A widely cited 2014 study, reported in JAMA Internal Medicine, found that medical marijuana laws were associated with lower rates of opioid-related mortality between 1999 and 2010. Supporters of marijuana reform have frequently invoked that study, written by University of Pennsylvania researcher Marcus Bachhuber and two co-authors, as evidence that letting people use cannabis for medical and/or recreational purposes helps reduce opioid-related deaths. Not so fast, say the authors of a study published yesterday in the Proceedings of the National Academy of Sciences, who extended the analysis for another seven years and found no such association.
Stanford researcher Chelsea Shover and three collaborators replicated the results of Bacchuber et al.'s study for the period from 1999 through 2012. But they found that "the association became equivocal in 2013," and "by 2017 it had reversed such that a study conducted in that year might lead some to conclude that medical cannabis laws were compounding opioid overdose mortality."
Shover et al. caution against drawing that conclusion, however. "The observed association between these two phenomena is likely spurious rather than a reflection of medical cannabis saving lives 10 [years] ago and killing people today," they write. "Medical cannabis users are about 2.5% of the population, making it unlikely that they can significantly alter population-wide indices. Unmeasured variables likely explain both associations (e.g., state incarceration rates and practices, naloxone availability, and the extent of insurance and services)."
When Shover et al. limited their analysis to states that only allow medical use of low-THC cannabis extracts, they found a negative correlation with opioid-related deaths. Looking just at states with "comprehensive medical cannabis law[s]," they found a positive correlation. In states that have legalized cannabis for recreational as well as medical use, there was a negative correlation. Only the second result was statistically significant, and barely so. Nevertheless, this is not the pattern you would expect to see if increased legal access to marijuana had a measurable impact on deaths involving opioids, either negative or positive.
Shover et al.'s method differs in a potentially important way from the approach taken in two other studies suggesting that access to medical marijuana reduces opioid-related mortality. While Shover et al., like Bacchuber et al., focus on states with medical marijuana laws, the two other studies asked whether patients actually had ready access to cannabis.
A 2018 study, reported in the Journal of Health Economics, found that merely having a medical marijuana law was associated with lower rates of opioid-related death until 2010. After that there was no apparent benefit from medical marijuana laws per se, but states with "legally protected and operational dispensaries" continued to see reductions, suggesting that "broader access to medical marijuana facilitates substitution of marijuana for powerful and addictive opioids." That study was based on data through 2013, so Shover et al.'s analysis includes four more years.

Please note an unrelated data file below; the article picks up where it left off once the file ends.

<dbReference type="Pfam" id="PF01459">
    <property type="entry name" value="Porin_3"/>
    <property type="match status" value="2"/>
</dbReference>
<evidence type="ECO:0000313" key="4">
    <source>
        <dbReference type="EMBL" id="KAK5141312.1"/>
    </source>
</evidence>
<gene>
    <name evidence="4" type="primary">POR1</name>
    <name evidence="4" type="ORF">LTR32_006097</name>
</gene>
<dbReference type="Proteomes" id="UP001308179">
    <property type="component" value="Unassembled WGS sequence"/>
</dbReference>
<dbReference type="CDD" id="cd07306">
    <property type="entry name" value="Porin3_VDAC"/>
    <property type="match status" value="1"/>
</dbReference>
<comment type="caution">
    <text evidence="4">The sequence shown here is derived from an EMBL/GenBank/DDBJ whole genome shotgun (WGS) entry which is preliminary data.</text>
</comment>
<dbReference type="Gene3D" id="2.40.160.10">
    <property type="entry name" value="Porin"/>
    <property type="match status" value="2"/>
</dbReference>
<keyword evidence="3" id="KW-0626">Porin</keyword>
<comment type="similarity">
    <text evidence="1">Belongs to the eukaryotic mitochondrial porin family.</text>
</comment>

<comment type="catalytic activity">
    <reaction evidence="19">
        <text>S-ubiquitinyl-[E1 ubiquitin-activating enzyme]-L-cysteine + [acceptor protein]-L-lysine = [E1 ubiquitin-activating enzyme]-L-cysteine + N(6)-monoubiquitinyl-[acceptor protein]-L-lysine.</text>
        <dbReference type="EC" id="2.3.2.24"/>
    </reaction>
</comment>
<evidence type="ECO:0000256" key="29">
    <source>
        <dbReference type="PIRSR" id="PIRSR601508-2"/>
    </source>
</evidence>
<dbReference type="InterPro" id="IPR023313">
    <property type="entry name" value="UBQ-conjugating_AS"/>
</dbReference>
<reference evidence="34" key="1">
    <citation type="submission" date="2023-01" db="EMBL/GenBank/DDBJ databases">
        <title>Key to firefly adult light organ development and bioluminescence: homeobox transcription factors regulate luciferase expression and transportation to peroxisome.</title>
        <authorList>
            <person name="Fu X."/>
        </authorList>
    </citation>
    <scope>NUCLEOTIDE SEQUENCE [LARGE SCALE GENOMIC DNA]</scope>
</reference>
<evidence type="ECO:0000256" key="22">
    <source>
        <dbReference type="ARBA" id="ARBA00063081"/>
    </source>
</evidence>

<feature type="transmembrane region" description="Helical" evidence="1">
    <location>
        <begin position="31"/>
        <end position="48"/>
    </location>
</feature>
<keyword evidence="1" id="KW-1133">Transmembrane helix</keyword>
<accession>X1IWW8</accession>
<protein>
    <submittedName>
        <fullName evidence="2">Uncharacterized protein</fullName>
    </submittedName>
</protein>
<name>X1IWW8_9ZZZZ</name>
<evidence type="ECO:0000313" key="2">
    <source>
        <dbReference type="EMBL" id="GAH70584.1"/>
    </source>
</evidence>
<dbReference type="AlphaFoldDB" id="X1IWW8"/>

A 2019 study, reported in the Economics Bulletin, likewise found that "states with active legal dispensaries see a drop in opioid death rates over time." That study covered 1999 through 2015, ending two years before Shover et al.'s analysis does.
In addition to covering more years, Shover et al. define medical marijuana access more broadly than those two earlier studies did. While Shover et al. distinguish between states with "low-THC-only medical cannabis law[s]" (where CBD oil is legal, sometimes only notionally, for a short list of conditions) and states with "comprehensive medical cannabis law[s]" (where a broader range of cannabis products are legal for a broader range of conditions), they implicitly treat passage of such laws as equivalent to legal access, which is often misleading.
Shover et al.'s data set, for example, indicates that they counted Arizona, where the first medical marijuana dispensary did not open until December 2012, as a state with a "comprehensive medical cannabis law" from 2011 through 2017. Arkansas, where the first dispensary opened last month, gets credit for such a law in 2017 and part of 2016. Hawaii is listed as a state with a comprehensive law from 2001 on, but legal sales did not begin there until 16 years later. There are similar issues with Shover et al.'s treatment of other states, including Connecticut, Delaware, Florida, Illinois, and Massachusetts.
In short, Shover et al. classify states based on their enactment of medical marijuana laws, even though legal sales may not begin until years later. That makes sense insofar as they are seeking to replicate the results of Bachhuber et al.'s study, which took the same approach. But it could easily muddy the picture of what happens when medical marijuana is legally available.
On the face of it, a negative correlation between medical marijuana and opioid-related deaths is consistent with research finding that medical marijuana is associated with reductions in opioid prescriptions. But since the risk of a fatal overdose among patients taking opioids for pain relief is very low, that explanation seems inadequate to account for such a correlation, assuming it exists. Is marijuana an important substitute for opioids among nonmedical users? Maybe, but on the whole Shover et al.'s agnosticism seems appropriate, even if their method is not the best way to measure the availability of medical marijuana.